A dark-skinned woman with full lips has to wear the right shade of lipstick or she looks foolish. My brown skin (with reddish tones) and dark heart-shaped lips limit my range of wearable colors to rich berries, bronzes and chocolates. I can’t sport a true read, or all you will see is lips.
Now don’t get me wrong, love the lips, would not trade them in for another pair but I have to dress them right.
Lately, searching for appropriate colors has been difficult. A sista has looked high and low, dipping in to drug stores and feverishly flipping through the Mary Kay catalogs for lipstick. Out of frustration, I usually settle on the darkest colors I can find (dark for light complexions) then blend them with my chocolate lip liner for a decent look.
My money is green and it spends just fine, as a consumer I should have an array of colors that fit me without searching through kingdom come to find them. According to the Essence Smart Beauty Survey, African-American women spend $7.5 Billion on cosmetics with little satisfaction.
I’m not sure what is happening in the retail market but a few years back, it wasn’t as difficult to find colors. I recall seeing more lines available in my local stores like Black Opal that make cosmetics for people like me.
Now finding those lines in my area are impossible, I’m wondering if the bigger brands with African-American spokeswomen have strong armed the retailers to push out the little guys? Just a thought.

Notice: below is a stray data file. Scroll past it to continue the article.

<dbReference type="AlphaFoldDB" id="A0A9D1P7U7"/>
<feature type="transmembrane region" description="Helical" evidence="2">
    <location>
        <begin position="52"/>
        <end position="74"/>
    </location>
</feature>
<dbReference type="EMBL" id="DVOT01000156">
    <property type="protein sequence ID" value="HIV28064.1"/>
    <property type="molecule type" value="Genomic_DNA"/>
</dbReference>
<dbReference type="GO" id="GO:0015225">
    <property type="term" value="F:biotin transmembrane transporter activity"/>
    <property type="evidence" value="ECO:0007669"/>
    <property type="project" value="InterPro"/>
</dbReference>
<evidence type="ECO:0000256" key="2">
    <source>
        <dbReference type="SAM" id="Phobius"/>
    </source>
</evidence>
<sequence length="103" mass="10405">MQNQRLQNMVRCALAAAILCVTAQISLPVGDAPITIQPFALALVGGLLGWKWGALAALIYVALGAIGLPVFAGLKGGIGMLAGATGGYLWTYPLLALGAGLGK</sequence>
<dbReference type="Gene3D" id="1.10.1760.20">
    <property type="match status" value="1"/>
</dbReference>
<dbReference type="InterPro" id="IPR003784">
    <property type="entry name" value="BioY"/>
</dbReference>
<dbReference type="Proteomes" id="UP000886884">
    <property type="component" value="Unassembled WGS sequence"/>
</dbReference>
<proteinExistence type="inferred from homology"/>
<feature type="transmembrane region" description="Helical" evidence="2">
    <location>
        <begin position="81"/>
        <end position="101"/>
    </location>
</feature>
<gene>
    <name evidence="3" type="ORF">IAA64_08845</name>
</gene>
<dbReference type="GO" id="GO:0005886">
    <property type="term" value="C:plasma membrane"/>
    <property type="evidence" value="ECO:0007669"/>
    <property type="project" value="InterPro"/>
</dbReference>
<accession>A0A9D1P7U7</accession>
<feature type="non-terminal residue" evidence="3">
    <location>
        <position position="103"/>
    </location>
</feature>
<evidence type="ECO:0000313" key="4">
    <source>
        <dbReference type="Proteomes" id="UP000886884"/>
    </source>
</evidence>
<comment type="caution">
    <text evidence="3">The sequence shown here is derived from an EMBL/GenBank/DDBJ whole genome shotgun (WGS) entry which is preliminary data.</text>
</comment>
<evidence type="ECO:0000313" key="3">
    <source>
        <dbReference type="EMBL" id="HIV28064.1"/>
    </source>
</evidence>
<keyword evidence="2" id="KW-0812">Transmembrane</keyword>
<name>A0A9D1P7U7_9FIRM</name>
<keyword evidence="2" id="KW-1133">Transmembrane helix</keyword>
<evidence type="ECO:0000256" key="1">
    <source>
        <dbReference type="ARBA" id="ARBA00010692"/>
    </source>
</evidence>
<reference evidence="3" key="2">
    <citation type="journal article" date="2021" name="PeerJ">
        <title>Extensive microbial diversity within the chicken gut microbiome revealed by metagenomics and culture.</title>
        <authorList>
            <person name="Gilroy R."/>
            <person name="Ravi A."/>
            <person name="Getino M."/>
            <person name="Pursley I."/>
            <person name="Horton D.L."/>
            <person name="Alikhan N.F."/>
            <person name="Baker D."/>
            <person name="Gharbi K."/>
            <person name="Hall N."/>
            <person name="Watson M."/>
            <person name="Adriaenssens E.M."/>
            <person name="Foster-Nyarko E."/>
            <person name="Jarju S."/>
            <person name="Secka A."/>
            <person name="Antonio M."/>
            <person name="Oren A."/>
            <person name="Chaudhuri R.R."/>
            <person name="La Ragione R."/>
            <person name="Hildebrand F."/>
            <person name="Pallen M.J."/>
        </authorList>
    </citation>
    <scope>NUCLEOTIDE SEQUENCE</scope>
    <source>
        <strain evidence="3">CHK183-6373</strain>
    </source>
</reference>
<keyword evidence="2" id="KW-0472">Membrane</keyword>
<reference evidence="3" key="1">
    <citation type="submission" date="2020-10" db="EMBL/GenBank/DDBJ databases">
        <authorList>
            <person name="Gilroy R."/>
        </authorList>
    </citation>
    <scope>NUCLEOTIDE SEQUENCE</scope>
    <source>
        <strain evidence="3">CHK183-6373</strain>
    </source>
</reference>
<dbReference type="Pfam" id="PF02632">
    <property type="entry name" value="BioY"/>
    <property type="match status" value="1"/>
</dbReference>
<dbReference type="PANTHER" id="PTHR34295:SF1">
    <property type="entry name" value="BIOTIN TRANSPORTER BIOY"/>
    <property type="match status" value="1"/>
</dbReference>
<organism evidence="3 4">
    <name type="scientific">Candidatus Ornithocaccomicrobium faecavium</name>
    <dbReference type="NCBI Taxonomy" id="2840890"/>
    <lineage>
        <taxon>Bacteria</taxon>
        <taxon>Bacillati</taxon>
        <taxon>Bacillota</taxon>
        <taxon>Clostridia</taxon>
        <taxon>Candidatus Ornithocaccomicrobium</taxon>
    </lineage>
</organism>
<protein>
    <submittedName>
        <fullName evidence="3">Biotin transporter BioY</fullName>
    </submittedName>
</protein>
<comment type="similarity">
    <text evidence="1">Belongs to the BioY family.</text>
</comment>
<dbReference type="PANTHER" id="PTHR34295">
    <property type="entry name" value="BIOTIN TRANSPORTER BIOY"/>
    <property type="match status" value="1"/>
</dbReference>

The bigger brands are using Queen Latifah and Beyoncé to draw African-American consumers but are not creating enough products to match our various hues.
I must admit that I am feeling discriminated against, or at least ignored.
Fortunately, just last week, I saw an online ad for Black Opal. It never occurred to me to look online because I like to see the makeup in the store before buying. I checked for local stores selling it and was happy to find a drug store near my church that carried the shades I needed.
Though I finally found some lipstick, I still think the big retailers should carry more choices for women of color. Is it foolish to think that our $7.5 Billion should carry some weight and have influence on product releases? No, absolutely not, but the manufactures do not care about our needs because we are giving them our money freely for products that do not work for us.
Together we can make a difference by spending our money on products like Black Opal, Iman and Black Radiance, lines that cater to our needs, instead of throwing money away on a hope that the product will work. I’m not saying these lines will solve all of our cosmetics problems but at least they cared enough to make something for us.
I know it may not be convenient but try your best to hold out until you find something that is designed with you in mind before spending your money; it is time for us to be taken seriously.
If you have make up favorites and know of lines for women of color, please comment and share.
Shine Your Light!